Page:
Data Privacy in a Post-Roe World: Considerations for Health Tech Companies

With the changing legal environment surrounding abortion, it’s crucial for health technology companies and healthcare professionals to ensure compliance with the law while safeguarding patients’ rights and privacy.

A woman's hand holding a mobile phone showing a women's health app.

In a highly publicized legal case, Dobbs v. Jackson, the U.S. Supreme Court made a significant decision overturning the longstanding Roe v. Wade ruling. The Roe v. Wade decision had safeguarded the right to abortion for almost half a century, citing the Constitution’s right to privacy. However, the Dobbs ruling has cast doubts on this right to privacy. This ruling has far-reaching consequences, including potential government intrusion into private communications and apps. These changes raise concerns about the privacy of sensitive health data stored in apps and private discussions related to health matters.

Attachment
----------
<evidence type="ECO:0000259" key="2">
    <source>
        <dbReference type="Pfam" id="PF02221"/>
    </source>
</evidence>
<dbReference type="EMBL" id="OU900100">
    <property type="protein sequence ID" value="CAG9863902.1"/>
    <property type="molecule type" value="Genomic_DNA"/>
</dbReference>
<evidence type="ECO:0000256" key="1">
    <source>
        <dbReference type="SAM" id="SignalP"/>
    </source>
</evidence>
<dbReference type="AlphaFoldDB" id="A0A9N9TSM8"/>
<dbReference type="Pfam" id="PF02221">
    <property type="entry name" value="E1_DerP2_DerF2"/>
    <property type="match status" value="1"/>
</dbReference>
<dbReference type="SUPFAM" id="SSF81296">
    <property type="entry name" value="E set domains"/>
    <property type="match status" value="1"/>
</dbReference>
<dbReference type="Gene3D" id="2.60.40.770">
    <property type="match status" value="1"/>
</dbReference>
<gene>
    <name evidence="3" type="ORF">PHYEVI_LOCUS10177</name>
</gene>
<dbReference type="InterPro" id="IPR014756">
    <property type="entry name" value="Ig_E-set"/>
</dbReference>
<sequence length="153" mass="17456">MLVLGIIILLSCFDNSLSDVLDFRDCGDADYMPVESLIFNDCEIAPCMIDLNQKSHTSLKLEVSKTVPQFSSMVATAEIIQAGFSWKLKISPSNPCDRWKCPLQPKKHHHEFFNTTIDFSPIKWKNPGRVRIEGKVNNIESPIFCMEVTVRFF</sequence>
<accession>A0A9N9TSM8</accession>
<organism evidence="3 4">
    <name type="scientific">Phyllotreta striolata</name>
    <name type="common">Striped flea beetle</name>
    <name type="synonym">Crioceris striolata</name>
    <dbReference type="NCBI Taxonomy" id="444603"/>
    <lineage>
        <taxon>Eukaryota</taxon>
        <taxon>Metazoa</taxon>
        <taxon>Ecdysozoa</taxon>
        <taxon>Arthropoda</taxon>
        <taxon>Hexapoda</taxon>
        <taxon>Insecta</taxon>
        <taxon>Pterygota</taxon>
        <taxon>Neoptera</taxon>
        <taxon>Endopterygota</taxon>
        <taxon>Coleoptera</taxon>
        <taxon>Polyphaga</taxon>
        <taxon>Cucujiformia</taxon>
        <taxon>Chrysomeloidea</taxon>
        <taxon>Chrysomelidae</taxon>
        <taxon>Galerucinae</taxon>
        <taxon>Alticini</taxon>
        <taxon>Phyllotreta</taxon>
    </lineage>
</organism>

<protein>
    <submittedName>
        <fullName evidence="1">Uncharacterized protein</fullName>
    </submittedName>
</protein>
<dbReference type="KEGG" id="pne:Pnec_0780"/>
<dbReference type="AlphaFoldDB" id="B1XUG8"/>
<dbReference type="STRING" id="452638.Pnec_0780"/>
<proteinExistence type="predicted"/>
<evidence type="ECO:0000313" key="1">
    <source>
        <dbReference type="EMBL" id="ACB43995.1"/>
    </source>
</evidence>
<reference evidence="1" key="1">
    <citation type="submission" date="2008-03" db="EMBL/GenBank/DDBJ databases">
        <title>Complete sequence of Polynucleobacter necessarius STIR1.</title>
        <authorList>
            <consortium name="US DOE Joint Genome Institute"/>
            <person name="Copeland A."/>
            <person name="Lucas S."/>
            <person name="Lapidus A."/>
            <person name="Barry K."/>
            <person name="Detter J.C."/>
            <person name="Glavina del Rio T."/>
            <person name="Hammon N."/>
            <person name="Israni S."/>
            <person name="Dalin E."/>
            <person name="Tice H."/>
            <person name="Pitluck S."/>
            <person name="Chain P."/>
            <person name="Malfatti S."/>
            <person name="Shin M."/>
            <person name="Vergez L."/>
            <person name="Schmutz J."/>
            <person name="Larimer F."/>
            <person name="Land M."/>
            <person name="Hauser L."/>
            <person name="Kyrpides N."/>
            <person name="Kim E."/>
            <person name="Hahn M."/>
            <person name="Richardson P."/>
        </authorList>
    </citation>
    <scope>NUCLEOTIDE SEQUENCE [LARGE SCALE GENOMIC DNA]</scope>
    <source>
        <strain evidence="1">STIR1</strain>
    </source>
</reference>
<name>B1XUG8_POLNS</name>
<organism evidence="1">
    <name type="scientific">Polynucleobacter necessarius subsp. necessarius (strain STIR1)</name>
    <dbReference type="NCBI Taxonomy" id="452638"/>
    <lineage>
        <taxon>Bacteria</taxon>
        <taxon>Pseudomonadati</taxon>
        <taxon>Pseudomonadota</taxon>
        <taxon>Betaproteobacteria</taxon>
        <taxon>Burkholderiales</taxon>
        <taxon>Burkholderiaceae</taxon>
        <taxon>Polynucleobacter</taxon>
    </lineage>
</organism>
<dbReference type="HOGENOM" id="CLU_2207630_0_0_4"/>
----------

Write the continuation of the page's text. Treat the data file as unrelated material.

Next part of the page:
Challenges to Privacy Amid Evolving Abortion Laws

Some states have already enacted laws that criminalize abortion, while others are considering prosecuting individuals who travel across state lines to obtain abortions. This uncertainty impacts health technology companies and practitioners who want to avoid risk. Questions arise about the availability of products like Plan B in local pharmacies, the distribution of abortion pills through mail-order pharmacies, and the online dissemination of information about abortion. Notably, the privacy of conversations on these subjects is also in question.